I took a break from preparing my armada for its assault on Laythe (lots of docking, refueling, and whatnot) by building a pseudo Soyuz for giggles. The ship is all stock, so it doesn't look all that much like a Soyuz, but I wanted it to at least WORK like a Soyuz. Below are pictures of the rocket on the pad and lifting off. It uses four side boosters, a central sustainer core, and an upper stage like the real Soyuz launcher. The nose cones on the side boosters are tilted inward by mounting them on tilted cubic struts with part clipping enabled. Not pretty, but it works.
The real fun of the booster is the engines, of course. The sustainer core and side boosters each have four LV-T45 engines (since the more scale-like LV-909s would not lift the beastie). The sustainer core has four Ant engines placed where the vernier engines go, and the side boosters each have two Ant engines as verniers.
Below we see the dropping of the side boosters. The side boosters to not feed fuel into the sustainer core (since that would be unlike the Soyuz launcher), but the sustainer core is longer than the side boosters, so it burns longer. I don't know that the side boosters of the Soyuz launcher use separation rocket motors, but I needed sepratrons to be sure rear end of the sustainer did not go up in a ball of flame at booster separation.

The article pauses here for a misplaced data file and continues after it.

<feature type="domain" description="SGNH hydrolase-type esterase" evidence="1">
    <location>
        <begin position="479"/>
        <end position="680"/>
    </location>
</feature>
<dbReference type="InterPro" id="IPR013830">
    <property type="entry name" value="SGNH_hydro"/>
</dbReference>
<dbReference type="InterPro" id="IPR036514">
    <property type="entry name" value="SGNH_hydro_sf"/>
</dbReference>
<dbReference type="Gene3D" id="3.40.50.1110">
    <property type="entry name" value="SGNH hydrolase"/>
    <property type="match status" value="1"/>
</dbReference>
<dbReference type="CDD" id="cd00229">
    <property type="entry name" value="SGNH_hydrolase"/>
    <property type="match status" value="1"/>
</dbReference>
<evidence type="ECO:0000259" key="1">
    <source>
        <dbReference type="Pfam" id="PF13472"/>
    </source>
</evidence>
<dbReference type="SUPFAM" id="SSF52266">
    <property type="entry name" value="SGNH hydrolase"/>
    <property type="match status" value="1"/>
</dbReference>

The sustainer core burned out, and then the upper stage with one poodleski engine took the spacecraft the rest of the way to orbit.
The upper stage placed the Soyuz in a 200 km orbit with fuel to spare. Spasebo, upper stage! You are now orbital debris.
Deploy the solar panels, and the Soyuz is ready for orbital operations.
Like any self-respecting Soyuz, mine has three components: The Orbital Module in front (with docking port) that provides extra space for the kerbal kosmonauts to do experiments... or to just get away from Jebediah when he's been eating too much borscht; the Reentry Module that can hold two or three kerbals, preferably wearing pressure suits; and the Service Module that has the propulsion systems, solar panels, and other equipment.
At the end of our mission, the Soyuz begins reentry by jettisoning the orbital module. Some versions of the Soyuz separated the orbital module before retro firing...other versions retained it until after retro firing. I dumped it so that I'd need less fuel for the retro firing...but it does become another piece of space debris.
And...oops... I noticed that I forgot to put on the two 24-77 radial engines I was going to use as for the retro rocket burn. So I brought along that fuel tank for nothing. But fear not, comrades, because the RCS is plenty strong enough to deorbit this Soyuz. It did take a few minutes of firing and used a third of the RCS fuel, but a reentry trajectory was achieved.
Ka-DOOSH! The service module is separated from the reentry module.
Reentry flames! The capsule was a bit off balance because I had a parachute on only one side.
Like any proper Soyuz, this one came down on land. Ochen horosho! I decided not to use sepatrons as braking motors before touchdown because I figured they'd just make the capsule flop around and potentially kill my brave kosmonauts right at the end of a successful mission.